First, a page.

A passing thought that helps us keep our lives in order

friends

A couple thousand of my closest friends. (Photo: Harold Knight, Feb. 18, 2017)

It’s 7:43 AM, and I’ve been up since 3:38 AM. I haven’t accomplished much. Played on Facebook, read a couple of heavy articles about – oh, about politics and other stuff I’ve promised myself to stop reading. You are thinking, I’m sure, that anyone who gets up at 3:38 AM is probably too tired to accomplish much. You’d be wrong. It has nothing to do with being tired. It has to do with being unable to focus. No, not because it’s 3:38 AM. Because. I’m wired.

A few minutes ago, I was unable to find my iPhone. Eventually I realized it was in the pocket of the jeans I wore when I walked to Kroger yesterday at about 3:38 PM (not exactly, but close enough for the sake of symmetry). At any rate, I have had no contact with my phone now for about 16 hours. I was asleep for only 5 of those hours, so the rest of the time I was plainly not interested in my phone. I retrieved it from my jeans pocket in the bedroom.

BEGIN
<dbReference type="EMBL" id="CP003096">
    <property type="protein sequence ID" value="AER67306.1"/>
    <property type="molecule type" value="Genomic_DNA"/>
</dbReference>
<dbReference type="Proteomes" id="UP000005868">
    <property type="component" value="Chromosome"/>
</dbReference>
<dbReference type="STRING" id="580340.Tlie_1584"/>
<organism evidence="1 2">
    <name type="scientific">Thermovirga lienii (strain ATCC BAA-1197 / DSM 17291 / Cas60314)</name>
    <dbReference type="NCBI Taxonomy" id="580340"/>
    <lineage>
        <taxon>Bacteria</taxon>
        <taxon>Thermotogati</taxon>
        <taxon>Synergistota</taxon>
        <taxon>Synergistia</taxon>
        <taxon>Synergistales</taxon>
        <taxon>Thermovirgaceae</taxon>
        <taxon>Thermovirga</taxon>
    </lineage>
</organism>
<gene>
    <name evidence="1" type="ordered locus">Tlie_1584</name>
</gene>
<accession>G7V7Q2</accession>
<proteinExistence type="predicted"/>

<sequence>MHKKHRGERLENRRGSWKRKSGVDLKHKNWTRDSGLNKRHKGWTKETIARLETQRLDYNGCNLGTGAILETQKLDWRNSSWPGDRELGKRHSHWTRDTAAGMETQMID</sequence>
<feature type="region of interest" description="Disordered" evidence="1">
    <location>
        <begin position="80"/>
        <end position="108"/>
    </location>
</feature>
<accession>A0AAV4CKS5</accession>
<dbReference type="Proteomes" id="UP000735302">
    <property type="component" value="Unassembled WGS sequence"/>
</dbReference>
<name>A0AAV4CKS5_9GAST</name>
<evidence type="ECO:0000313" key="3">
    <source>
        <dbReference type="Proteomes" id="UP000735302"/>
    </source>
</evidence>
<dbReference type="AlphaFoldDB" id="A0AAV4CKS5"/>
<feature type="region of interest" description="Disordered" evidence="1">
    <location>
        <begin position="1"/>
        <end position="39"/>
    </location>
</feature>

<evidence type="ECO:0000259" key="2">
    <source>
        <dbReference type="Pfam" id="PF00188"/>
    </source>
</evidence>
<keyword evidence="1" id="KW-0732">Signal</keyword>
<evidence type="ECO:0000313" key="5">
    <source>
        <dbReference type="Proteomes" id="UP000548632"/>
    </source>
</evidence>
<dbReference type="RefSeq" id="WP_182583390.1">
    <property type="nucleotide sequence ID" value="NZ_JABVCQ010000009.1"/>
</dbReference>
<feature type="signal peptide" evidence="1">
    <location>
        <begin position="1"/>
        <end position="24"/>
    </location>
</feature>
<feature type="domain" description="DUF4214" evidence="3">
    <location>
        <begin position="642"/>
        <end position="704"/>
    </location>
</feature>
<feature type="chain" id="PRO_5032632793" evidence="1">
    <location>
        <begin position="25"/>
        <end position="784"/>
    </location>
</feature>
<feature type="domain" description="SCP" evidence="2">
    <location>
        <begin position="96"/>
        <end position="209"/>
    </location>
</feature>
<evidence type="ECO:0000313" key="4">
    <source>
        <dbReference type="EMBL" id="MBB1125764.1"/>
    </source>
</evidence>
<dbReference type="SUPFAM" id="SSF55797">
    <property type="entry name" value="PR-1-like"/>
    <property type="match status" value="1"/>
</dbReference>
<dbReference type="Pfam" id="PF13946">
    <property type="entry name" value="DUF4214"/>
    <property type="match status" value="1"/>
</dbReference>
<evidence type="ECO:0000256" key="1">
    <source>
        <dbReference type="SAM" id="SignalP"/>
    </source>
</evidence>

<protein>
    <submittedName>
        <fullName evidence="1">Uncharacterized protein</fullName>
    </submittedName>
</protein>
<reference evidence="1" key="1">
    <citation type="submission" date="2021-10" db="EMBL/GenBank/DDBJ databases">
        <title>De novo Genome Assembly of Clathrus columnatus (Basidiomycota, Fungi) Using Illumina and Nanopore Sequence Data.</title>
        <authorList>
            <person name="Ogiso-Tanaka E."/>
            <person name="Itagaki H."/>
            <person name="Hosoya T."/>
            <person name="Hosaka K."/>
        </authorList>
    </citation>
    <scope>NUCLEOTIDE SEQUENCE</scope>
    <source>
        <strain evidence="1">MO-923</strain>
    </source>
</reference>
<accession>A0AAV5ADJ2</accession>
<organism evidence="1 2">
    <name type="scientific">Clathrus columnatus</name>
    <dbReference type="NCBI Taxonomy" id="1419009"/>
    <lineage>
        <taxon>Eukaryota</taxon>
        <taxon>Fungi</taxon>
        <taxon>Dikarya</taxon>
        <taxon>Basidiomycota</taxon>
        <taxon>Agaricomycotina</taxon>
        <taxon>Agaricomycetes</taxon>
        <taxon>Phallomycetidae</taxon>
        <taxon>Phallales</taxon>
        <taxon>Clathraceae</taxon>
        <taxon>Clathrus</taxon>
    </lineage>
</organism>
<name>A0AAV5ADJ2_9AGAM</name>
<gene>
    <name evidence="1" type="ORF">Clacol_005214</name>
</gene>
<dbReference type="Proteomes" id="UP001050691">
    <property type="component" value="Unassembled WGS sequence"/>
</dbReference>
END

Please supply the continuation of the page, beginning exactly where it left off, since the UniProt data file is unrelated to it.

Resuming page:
As I write at this moment, I have had no contact with another person since I was at Kroger, and that was light-hearted and, in the great scheme of things, insignificant. I was standing in front of the egg cooler with a door open, and a young man stepped beside me and opened another of the doors.

I turned his way in time to see the writing on the back of his T-shirt and inwardly chuckled. I found my extra-large eggs and went on to the yogurt counter. I quickly gave up trying to choose among the excessive variety – I didn’t absolutely need yogurt – so I turned away and there was the young man in his T-shirt. I could not resist.

“Excuse me, but may I ask you a ridiculous favor? May I take a picture of the back of your T-shirt?” He laughed and gamely turned around. I pulled my phone from my pocket and took the picture.

4:14 PM, my phone read (I don’t know why I remember that). Sixteen hours ago. The last time I spoke to another individual.

I wonder if Donald Trump ponders with the same amazement I do our individual lives as Homo sapiens. I’m not sure why I choose him to wonder about. Almost anyone 70 or older would do for my curiosity, but he looms so large in the consciousness of Americans, both those who love him and those who, shall I say nicely? don’t love him, that he is an easy sample demographic for my inquiry. Like Camelot’s simple folks, “I wonder what the king is doing tonight.”